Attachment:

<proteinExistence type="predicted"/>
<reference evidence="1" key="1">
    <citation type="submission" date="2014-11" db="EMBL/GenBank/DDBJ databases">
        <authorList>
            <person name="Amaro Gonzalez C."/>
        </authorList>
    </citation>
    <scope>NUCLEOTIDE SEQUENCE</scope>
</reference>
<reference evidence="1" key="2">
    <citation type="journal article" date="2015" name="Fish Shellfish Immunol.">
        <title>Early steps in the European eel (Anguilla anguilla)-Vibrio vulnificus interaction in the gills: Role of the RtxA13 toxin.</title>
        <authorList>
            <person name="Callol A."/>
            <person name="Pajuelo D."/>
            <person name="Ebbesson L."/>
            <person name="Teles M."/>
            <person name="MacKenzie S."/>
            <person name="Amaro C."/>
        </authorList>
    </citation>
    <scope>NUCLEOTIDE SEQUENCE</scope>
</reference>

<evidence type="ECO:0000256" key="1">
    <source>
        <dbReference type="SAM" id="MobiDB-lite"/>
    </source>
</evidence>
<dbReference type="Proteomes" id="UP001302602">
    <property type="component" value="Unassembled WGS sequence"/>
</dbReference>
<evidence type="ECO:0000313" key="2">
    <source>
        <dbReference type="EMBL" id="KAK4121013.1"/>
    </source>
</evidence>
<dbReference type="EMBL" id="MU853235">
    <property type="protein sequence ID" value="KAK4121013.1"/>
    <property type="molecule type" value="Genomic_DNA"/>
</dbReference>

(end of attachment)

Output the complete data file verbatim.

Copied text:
<proteinExistence type="predicted"/>
<reference evidence="1" key="1">
    <citation type="submission" date="2014-11" db="EMBL/GenBank/DDBJ databases">
        <authorList>
            <person name="Amaro Gonzalez C."/>
        </authorList>
    </citation>
    <scope>NUCLEOTIDE SEQUENCE</scope>
</reference>
<reference evidence="1" key="2">
    <citation type="journal article" date="2015" name="Fish Shellfish Immunol.">
        <title>Early steps in the European eel (Anguilla anguilla)-Vibrio vulnificus interaction in the gills: Role of the RtxA13 toxin.</title>
        <authorList>
            <person name="Callol A."/>
            <person name="Pajuelo D."/>
            <person name="Ebbesson L."/>
            <person name="Teles M."/>
            <person name="MacKenzie S."/>
            <person name="Amaro C."/>
        </authorList>
    </citation>
    <scope>NUCLEOTIDE SEQUENCE</scope>
</reference>

<evidence type="ECO:0000256" key="1">
    <source>
        <dbReference type="SAM" id="MobiDB-lite"/>
    </source>
</evidence>
<dbReference type="Proteomes" id="UP001302602">
    <property type="component" value="Unassembled WGS sequence"/>
</dbReference>
<evidence type="ECO:0000313" key="2">
    <source>
        <dbReference type="EMBL" id="KAK4121013.1"/>
    </source>
</evidence>
<dbReference type="EMBL" id="MU853235">
    <property type="protein sequence ID" value="KAK4121013.1"/>
    <property type="molecule type" value="Genomic_DNA"/>
</dbReference>